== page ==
Inflorescence type marker in a polyploid F1 population of Hydrangea macrophylla
Diploid and triploid plants of the ornamental crop Hydrangea macrophylla develop either lacecap (wild type) or mophead inflorescences. These inflorescence types differ in the number and position of decorative flowers. The inflorescence type is inherited in a monogenic, dominant-recessive manner, in which the mophead type is recessive and the lacecap type dominant. In order to identify markers linked with the INFLORESCENCE TYPE LOCUS (INF), we used a F1 population consisting of 424 plants. These plants segregated into 25% diploid and 75% triploid mophead and lacecap plants, although both, the mophead and the lacecap parent, were diploid. However, the lacecap parent produced predominantly unreduced pollen. We used pooled restriction site associated (RAD) DNA sequencing data of 380 F1 plants and identified 2 INF markers by bulk sequence analysis. Both of these markers explained 99.7% of the inflorescence phenotype. In addition, we found a co-segregation between the mophead and the non-flowering trait independently of ploidy (Tränkner et al., 2019). Here, we present marker data of the INF marker A133A134 with regard to the gamete contribution to triploid F1 plants. Out of 314 analyzed triploids, 74 were homozygous (aaa), whereas 240 were heterozygous (aab or abb) at marker locus A133A134. We suggest that the triploid F1 plants are largely the product of sexual polyploidization caused by unreduced pollen from the lacecap parent. Furthermore, we assume that meiotic restitution underlies the formation of unreduced pollen.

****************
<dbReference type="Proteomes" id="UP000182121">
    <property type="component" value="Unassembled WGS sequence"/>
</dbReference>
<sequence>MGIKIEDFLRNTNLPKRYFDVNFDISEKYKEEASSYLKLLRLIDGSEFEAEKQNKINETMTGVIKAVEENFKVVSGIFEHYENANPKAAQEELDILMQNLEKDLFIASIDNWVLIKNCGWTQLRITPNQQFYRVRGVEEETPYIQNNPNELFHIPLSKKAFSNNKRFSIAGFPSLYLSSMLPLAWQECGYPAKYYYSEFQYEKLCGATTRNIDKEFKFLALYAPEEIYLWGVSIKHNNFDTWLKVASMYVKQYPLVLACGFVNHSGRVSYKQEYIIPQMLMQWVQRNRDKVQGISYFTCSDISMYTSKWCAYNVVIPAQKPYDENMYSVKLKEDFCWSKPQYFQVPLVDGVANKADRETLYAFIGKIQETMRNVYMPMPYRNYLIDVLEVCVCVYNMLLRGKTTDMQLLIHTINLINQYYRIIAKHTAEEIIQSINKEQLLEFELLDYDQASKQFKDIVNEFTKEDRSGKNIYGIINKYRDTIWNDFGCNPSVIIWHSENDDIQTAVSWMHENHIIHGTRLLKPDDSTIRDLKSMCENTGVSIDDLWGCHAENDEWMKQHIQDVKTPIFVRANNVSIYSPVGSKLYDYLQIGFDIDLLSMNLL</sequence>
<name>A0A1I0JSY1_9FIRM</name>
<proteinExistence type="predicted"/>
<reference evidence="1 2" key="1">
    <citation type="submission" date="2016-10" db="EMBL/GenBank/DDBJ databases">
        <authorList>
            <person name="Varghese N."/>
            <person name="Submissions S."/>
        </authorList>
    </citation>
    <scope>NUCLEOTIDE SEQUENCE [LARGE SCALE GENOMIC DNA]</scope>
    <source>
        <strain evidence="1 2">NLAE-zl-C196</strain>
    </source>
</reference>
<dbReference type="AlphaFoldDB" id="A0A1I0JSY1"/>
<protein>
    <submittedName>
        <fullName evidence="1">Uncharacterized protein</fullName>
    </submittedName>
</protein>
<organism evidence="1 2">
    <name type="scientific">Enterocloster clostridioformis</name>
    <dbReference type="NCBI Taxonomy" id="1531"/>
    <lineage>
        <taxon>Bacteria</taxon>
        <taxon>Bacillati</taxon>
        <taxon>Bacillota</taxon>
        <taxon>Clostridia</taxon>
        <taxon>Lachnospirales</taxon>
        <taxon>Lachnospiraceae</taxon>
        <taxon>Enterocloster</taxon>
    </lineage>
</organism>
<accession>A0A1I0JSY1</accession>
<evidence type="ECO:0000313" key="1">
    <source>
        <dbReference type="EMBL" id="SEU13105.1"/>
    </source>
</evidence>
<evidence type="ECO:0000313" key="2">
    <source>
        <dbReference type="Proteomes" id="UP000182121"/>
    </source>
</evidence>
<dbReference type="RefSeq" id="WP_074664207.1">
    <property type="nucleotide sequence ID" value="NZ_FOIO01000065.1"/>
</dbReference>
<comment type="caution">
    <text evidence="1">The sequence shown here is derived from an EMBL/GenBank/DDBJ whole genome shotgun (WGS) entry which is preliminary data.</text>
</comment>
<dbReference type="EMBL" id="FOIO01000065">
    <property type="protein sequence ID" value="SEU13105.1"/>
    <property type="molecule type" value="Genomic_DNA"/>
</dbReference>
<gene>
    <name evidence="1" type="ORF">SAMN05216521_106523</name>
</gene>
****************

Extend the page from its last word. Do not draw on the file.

Tränkner, C. (2020). Inflorescence type marker in a polyploid F1 population of Hydrangea macrophylla. Acta Hortic. 1283, 147-152
bulked segregant analysis, marker analysis, polyploid, lacecap, mophead